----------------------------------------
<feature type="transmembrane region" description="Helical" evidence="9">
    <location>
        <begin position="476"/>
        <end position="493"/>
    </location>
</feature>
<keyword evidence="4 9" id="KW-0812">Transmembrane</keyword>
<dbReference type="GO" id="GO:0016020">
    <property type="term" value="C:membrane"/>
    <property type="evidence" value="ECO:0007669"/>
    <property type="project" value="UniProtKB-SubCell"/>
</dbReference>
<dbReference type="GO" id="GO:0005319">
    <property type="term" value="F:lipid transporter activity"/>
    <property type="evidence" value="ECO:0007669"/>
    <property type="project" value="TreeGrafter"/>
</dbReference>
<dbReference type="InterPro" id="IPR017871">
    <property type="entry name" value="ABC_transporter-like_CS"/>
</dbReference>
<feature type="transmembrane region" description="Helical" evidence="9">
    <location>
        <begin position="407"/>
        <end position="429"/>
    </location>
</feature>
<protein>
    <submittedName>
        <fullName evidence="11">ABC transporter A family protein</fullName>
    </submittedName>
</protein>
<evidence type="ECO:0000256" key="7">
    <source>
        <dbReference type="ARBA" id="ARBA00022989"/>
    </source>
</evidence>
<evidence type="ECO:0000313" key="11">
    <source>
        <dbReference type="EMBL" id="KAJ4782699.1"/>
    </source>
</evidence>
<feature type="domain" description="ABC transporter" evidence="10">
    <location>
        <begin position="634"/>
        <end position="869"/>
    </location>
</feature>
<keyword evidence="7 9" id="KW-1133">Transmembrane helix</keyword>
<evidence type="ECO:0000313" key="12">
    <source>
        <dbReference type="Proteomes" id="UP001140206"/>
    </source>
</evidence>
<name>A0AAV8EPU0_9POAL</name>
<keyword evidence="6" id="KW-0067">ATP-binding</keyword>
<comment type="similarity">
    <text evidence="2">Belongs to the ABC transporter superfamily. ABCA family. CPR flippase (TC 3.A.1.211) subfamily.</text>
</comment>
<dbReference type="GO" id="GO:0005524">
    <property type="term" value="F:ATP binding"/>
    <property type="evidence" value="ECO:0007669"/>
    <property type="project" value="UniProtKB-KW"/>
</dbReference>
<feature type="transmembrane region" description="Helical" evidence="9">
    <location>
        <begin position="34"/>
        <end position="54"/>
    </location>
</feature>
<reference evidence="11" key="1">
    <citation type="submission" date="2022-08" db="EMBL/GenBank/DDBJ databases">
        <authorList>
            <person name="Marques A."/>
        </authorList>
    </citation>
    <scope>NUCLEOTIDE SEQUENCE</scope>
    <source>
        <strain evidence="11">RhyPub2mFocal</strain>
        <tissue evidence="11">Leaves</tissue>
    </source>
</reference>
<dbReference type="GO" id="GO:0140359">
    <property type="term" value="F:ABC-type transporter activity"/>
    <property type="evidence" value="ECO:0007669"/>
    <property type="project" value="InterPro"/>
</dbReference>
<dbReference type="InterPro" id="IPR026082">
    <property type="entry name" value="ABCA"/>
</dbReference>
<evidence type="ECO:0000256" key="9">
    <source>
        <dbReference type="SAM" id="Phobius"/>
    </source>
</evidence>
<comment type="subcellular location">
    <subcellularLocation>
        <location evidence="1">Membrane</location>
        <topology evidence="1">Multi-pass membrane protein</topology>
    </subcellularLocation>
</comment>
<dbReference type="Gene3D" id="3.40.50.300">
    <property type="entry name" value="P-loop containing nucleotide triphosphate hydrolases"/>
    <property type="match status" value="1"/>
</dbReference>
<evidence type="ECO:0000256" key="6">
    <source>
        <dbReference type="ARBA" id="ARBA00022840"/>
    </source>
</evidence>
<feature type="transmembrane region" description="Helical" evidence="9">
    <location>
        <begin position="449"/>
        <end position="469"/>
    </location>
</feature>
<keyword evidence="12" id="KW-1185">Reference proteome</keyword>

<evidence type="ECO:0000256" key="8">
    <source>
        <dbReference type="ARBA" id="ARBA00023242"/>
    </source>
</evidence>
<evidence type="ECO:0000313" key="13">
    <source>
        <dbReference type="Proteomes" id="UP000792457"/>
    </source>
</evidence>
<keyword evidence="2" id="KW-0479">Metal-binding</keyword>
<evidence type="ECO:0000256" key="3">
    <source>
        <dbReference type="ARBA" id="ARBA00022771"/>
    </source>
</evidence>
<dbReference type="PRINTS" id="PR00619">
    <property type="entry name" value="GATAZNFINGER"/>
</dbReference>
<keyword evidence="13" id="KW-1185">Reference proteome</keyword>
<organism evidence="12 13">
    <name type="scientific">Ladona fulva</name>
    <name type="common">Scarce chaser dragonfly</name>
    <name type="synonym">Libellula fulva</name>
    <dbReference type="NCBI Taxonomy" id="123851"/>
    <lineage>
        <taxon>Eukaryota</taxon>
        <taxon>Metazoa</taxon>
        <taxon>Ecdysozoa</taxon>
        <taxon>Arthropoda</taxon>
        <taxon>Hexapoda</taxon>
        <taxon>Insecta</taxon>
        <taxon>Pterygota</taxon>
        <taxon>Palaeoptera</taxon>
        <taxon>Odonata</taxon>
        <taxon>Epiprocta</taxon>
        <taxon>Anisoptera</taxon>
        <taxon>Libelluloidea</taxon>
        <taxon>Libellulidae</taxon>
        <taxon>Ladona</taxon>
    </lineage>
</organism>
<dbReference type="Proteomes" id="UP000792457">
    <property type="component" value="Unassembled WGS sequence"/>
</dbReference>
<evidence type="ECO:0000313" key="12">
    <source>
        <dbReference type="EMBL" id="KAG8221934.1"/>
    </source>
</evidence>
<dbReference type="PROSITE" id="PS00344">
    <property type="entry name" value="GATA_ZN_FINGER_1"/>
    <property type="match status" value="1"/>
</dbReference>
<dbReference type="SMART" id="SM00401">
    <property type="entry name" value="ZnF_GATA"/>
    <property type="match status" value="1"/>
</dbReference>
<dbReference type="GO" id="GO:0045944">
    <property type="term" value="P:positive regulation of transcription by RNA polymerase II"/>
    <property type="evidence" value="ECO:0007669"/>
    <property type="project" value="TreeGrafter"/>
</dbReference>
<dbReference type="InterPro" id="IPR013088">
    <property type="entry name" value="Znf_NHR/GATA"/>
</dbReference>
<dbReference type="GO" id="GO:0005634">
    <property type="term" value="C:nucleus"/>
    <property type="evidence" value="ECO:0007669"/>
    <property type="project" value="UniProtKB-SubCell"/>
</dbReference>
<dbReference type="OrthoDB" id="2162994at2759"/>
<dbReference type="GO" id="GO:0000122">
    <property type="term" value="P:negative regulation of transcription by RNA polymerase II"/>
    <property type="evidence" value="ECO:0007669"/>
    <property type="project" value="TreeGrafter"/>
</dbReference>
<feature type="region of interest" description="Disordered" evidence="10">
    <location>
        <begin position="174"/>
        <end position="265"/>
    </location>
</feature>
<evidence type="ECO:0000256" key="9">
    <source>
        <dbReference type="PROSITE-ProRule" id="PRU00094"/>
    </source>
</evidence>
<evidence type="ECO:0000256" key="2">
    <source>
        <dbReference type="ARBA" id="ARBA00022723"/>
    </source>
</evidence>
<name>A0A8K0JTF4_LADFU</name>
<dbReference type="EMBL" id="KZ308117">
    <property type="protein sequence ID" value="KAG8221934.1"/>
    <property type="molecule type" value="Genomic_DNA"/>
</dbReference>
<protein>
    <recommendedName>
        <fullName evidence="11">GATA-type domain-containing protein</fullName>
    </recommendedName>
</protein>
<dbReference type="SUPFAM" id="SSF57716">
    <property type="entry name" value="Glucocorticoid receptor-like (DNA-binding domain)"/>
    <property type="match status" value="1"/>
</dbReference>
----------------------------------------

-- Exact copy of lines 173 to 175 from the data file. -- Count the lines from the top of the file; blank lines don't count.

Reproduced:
    <property type="match status" value="1"/>
</dbReference>
<dbReference type="GO" id="GO:0045944">